To complete the line up of toy soldier publications, Figuren Magazine popped through the letter box last week. This magazine has been published since 1973 (originally under the name "Der Lineol Soldat) which I guess makes it the longest running publication for toy soldier collectors. In the early days the coverage was predominantly German composition toy soldiers but over the last ten years or so a younger generation of contributors has broadened the scope.
Above, Sitting Bull graces the cover of the latest edition, the two page spread below give an idea of the layout and format of the magazine, in this case it's a report on the collectors show at Friedburg by Andreas Dittmann. Other articles look at composition Ethiopian cavalry from the Italo-Abyssinian war of 1936 by seven different manufacturers, 1930's wooden cut-out soldiers, paper cut-out Wild West figures from the 1890's to 1950's and an offering of seasonal Nativity figures. There are three different articles showing exquisitely made large dioramas, which are a very popular feature of the German collecting scene. Several other show reports also include 7cm resin figures, made in the style of the old Elastolin plastic production, these high quality figures are a popular new stream of collecting in Germany but don't seem to have taken off anywhere else.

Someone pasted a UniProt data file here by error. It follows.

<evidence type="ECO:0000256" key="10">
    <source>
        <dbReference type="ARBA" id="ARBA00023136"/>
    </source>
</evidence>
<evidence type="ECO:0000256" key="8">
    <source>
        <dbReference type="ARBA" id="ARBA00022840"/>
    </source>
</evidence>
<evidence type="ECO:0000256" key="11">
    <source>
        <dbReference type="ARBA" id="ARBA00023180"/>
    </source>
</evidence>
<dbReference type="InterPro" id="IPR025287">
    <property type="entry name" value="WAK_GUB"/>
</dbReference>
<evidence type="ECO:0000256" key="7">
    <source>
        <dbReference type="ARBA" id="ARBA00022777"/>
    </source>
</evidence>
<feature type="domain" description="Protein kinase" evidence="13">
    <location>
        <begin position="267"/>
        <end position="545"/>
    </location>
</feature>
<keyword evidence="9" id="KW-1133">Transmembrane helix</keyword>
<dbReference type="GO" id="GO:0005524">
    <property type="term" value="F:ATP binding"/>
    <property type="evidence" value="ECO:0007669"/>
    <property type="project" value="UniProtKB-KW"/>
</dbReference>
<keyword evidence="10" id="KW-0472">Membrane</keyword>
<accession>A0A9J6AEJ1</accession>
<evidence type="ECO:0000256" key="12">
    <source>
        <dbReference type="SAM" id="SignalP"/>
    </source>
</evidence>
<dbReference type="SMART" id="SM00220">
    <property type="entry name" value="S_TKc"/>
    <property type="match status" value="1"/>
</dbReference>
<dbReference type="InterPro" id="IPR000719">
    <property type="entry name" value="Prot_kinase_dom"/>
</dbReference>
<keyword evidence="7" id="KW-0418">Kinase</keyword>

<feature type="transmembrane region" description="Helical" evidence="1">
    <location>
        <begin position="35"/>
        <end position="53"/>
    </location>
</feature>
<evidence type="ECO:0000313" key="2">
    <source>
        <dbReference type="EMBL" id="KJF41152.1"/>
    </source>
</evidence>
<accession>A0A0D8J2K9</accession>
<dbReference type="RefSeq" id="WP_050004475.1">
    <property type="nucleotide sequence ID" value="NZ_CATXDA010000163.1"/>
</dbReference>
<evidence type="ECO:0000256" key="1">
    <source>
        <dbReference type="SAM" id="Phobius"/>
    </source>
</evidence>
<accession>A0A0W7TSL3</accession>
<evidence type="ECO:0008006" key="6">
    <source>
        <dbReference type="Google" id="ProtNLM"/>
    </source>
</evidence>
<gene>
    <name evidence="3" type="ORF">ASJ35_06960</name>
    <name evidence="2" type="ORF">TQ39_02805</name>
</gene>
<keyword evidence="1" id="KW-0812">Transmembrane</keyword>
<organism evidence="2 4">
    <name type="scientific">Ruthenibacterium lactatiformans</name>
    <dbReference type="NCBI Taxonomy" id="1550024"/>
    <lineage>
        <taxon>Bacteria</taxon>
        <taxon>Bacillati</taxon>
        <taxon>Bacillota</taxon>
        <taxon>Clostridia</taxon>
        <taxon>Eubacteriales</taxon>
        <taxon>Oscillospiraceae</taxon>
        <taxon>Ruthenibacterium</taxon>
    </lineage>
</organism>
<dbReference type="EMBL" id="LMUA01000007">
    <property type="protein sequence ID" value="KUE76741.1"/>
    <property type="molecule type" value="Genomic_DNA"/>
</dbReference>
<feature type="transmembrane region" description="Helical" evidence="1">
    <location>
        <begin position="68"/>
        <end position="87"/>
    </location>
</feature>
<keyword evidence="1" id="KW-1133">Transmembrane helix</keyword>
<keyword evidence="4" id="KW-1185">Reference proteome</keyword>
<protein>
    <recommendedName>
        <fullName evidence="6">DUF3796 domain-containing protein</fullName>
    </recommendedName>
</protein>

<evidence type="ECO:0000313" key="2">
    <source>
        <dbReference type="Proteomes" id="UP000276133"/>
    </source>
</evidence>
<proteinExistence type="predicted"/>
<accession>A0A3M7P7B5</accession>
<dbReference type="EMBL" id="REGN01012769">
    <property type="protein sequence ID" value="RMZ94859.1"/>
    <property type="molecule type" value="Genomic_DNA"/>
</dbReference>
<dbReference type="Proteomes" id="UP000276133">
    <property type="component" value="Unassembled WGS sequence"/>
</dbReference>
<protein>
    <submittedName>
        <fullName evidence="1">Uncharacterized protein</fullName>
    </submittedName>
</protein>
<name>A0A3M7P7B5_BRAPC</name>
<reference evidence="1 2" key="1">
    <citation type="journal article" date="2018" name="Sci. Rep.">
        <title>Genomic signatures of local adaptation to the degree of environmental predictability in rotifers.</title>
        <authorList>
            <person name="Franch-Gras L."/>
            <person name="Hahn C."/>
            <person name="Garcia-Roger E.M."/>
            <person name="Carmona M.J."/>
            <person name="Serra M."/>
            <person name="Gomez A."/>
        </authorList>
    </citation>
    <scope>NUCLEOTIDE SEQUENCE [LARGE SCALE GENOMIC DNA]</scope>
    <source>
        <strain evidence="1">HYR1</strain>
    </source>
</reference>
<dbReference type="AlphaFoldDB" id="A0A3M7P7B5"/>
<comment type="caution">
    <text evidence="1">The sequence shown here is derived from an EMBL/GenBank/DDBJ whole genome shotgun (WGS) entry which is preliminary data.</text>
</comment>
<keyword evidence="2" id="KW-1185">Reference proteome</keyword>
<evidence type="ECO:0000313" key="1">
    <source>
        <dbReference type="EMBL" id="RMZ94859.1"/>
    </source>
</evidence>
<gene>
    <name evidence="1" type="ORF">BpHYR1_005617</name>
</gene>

The text is all in German and some of the articles can be quite lengthy so it's a stretch if you don't know the language (although toy soldiers seem to have their own universal vocabulary), 50 pages in full colour. There are four issues a year and cost with postage is 30/39 Euro depending on where you live. For more details and to subscribe see their website: Figuren Magazin.
I know that many people who occasionally look in at this blog have also been active participants on the Collectors and Wargamers forums provided by Yahoo Groups. For reasons which I don't entirely understand, Yahoo has decided to effectively close down the Groups and delete all existing content. In fairness I think the Groups have been in decline in recent years since the emergence of blogging, which seems to have become prominent on the web, but it is still a great loss of information and opportunity to comment. I guess the same thing could happen to Blogger one day, all the information that people have contributed over the years just lost at the swipe of an executive decision somewhere far away, and that's why we need to support magazines like this and all the others that provide a permanent record of our hobby. Makes you think doesn't it?